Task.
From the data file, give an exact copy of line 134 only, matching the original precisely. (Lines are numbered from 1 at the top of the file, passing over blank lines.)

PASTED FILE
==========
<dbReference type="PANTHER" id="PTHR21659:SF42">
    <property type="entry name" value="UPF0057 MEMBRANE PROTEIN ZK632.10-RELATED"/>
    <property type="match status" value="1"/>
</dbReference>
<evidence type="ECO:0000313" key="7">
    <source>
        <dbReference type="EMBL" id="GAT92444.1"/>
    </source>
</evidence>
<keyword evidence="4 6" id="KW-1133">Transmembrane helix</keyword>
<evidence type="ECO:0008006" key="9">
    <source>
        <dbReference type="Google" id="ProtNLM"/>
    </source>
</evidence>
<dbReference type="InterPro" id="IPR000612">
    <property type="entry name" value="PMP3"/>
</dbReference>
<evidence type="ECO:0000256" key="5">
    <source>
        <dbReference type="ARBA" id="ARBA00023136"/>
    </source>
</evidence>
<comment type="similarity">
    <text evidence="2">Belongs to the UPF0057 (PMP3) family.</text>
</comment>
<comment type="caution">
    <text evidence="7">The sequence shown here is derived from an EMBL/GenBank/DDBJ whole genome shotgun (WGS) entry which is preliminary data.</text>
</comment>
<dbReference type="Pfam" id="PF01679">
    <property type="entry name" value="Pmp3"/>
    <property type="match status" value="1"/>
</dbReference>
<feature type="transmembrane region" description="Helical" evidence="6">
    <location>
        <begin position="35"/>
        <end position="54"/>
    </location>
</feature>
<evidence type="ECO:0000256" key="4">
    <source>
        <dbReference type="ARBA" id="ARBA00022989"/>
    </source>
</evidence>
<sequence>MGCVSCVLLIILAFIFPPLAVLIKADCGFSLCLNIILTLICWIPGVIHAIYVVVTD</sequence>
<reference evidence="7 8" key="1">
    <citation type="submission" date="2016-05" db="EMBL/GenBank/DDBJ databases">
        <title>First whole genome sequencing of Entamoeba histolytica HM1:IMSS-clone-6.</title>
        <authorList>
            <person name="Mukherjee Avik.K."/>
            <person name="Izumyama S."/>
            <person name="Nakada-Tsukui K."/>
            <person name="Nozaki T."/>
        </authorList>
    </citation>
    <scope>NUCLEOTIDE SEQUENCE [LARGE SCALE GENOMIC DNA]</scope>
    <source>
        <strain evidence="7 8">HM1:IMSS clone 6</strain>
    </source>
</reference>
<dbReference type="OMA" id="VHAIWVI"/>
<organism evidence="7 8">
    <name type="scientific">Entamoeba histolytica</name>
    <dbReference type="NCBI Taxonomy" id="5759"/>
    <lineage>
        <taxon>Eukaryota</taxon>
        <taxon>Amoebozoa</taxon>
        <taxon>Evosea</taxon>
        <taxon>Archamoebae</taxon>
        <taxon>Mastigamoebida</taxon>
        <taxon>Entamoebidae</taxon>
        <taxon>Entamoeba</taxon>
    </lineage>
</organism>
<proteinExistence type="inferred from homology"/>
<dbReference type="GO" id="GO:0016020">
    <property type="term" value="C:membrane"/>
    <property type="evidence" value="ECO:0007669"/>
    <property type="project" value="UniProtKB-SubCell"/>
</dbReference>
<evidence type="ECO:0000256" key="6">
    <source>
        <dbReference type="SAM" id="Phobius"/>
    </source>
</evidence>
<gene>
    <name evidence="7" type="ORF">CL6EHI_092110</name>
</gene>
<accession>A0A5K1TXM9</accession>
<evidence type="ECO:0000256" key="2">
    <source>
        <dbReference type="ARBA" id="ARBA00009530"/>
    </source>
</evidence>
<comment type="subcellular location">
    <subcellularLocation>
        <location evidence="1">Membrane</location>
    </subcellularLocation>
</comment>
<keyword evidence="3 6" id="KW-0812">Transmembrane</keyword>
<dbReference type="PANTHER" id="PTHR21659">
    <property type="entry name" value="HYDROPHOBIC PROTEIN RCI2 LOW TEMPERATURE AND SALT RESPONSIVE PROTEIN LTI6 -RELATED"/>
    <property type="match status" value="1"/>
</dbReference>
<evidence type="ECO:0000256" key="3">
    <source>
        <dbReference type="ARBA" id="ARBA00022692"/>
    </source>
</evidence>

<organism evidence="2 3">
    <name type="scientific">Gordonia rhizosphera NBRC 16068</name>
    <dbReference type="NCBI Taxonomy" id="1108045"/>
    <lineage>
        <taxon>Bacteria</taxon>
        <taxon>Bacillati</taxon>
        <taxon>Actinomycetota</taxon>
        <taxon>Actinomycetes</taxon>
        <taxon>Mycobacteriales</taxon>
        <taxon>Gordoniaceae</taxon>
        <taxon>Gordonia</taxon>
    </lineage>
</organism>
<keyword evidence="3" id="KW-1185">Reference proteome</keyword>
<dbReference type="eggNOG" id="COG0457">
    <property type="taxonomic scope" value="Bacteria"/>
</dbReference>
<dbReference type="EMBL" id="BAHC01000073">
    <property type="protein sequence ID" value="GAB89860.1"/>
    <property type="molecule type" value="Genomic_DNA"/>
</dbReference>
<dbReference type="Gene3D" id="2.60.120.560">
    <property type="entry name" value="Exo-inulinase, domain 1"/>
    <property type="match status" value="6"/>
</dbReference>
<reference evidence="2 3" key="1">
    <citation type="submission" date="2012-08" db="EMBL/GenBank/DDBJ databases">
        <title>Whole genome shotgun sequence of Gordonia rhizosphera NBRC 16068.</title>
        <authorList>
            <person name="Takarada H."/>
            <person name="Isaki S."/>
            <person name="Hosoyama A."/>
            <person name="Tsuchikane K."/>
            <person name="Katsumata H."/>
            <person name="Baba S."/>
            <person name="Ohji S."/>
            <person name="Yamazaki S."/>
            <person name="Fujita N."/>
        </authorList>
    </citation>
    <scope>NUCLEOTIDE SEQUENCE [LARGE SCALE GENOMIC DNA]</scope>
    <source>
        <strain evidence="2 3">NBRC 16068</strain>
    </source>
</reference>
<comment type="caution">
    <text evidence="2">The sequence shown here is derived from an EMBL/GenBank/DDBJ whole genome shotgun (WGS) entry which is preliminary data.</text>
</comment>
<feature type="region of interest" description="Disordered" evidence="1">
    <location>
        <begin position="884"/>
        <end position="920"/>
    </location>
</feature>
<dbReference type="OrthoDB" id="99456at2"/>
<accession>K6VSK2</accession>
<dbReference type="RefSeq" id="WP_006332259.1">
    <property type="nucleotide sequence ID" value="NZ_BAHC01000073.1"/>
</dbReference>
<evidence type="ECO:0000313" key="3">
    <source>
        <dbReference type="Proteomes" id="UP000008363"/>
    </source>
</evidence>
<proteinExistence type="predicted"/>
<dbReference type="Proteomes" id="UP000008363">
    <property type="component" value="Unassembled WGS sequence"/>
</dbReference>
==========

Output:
</dbReference>